Tuskys, Nakumatt write to regulator on merger plan


Tuskys Supermarkets T-Mall branch on Langata Road. FILE PHOTO | NMG

Tuskys Supermarkets has written to the competition watchdog seeking advice on its planned merger with competitor Nakumatt, putting into motion efforts to save the financially-troubled retailer from collapsing.

Dan Githua, Tuskys’ chief executive, Thursday said the retailers jointly wrote a formal notice to the Competition Authority of Kenya (CAK) alerting them of their intended merger while seeking the regulator’s opinion on how to proceed.

Nakumatt has faced an existential threat in recent months after a delay in getting new capital and failure to refinance its obligations saw it default on employees, suppliers and lenders.

A tie-up with Tuskys, which is still subject to due diligence and approval from regional competition regulators, is the latest scramble by Nakumatt whose proposal to receive a bailout from the government was snubbed.
READ: Tuskys owner opposes merger with Nakumatt

“We have filed pre-approval documents with CAK basically explaining to them what the intended transaction is like,” said Mr Githua, in a response to queries by the Business Daily.

CAK director-general Wang’ombe Kariuki confirmed that his office is in communication with the two retailers and had responded to the issue.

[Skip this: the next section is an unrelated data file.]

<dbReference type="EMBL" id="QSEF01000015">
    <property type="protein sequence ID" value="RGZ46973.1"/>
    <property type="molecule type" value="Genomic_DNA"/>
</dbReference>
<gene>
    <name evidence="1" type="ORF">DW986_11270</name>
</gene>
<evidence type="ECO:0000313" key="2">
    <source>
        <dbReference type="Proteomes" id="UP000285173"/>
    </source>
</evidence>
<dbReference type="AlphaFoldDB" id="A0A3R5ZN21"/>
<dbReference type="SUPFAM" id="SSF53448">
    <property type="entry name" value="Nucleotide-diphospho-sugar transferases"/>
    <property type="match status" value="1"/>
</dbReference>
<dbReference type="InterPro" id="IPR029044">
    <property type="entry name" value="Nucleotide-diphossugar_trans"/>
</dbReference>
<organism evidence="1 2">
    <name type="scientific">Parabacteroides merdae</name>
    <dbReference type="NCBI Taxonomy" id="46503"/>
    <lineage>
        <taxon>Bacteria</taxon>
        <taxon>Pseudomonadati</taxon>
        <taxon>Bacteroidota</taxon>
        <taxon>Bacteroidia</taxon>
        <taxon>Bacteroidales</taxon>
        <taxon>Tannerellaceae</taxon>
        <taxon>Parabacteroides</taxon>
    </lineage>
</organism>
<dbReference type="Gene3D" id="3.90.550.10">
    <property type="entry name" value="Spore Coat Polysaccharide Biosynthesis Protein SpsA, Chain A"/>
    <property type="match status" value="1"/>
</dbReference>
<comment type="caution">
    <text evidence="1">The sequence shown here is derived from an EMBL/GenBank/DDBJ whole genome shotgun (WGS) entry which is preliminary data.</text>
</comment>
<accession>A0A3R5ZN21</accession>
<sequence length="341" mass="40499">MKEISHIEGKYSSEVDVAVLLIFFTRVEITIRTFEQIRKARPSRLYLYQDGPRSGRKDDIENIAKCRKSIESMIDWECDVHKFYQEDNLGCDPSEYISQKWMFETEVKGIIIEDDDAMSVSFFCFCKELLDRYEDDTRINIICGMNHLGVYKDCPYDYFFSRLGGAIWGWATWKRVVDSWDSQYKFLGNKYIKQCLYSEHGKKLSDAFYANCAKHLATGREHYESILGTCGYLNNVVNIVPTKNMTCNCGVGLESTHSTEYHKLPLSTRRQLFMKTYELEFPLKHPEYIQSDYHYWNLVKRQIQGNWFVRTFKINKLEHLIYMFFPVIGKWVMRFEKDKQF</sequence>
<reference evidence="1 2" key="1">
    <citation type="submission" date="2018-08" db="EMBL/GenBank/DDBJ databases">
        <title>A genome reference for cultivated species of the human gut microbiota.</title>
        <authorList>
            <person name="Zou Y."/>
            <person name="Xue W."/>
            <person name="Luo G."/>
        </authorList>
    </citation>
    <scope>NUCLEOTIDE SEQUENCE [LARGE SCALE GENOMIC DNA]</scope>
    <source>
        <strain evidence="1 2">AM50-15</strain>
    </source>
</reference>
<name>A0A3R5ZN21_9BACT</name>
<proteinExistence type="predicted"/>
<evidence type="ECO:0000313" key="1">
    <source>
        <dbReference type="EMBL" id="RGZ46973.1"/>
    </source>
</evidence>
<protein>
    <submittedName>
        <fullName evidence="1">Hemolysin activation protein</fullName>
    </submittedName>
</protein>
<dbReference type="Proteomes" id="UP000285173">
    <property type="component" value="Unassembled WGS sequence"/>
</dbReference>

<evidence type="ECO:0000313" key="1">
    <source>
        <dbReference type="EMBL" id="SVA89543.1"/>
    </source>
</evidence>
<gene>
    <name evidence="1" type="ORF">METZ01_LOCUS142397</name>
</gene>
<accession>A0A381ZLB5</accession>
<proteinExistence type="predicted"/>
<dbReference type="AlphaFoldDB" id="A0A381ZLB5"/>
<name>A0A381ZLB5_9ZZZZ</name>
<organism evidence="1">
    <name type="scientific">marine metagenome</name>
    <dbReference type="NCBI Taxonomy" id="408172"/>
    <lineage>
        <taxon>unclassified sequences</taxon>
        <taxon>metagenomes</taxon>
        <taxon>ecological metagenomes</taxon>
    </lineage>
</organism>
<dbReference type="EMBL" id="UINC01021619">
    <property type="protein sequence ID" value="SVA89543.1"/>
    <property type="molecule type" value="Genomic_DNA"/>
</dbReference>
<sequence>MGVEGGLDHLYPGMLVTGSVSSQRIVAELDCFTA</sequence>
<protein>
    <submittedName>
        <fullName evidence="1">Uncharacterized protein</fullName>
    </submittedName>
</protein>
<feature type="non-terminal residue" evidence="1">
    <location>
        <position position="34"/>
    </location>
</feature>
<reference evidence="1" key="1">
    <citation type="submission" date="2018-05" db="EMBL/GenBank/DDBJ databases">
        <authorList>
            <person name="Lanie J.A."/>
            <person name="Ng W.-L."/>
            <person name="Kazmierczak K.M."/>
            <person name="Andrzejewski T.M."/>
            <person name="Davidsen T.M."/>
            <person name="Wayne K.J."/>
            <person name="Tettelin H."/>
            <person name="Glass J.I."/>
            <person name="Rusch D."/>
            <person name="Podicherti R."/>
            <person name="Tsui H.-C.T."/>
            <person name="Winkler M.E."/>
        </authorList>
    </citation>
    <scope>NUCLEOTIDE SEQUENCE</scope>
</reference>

A merger of the firms will result in the largest retailer in the country, with rivals such as Naivas Supermarket and Uchumi Supermarkets far behind.

“If they want to have a management agreement, they have to seek an exemption. If they choose to merge, they have to follow the law,” Mr Kariuki said in a telephone interview.

“However, we are aware of the state the retail sector is in. We shall fast-track whichever application they submit.”

Nakumatt’s managing director and part-owner has insisted the retailers are seeking a merger. One of the CAK’s key mandates is to ensure that businesses do not engage in practices that may limit competition to the detriment of consumers.

The regulator is however empowered to grant exemptions in special cases.

These include maintaining or promoting exports; improving, or preventing decline in the production or distribution of goods or the provision of services; promoting technical or economic progress or stability in any industry.

An exception can also be granted if its net effect, whereas lessening competition, is highly beneficial to the public.

READ: Inside Nakumatt’s war with billionaire industrialists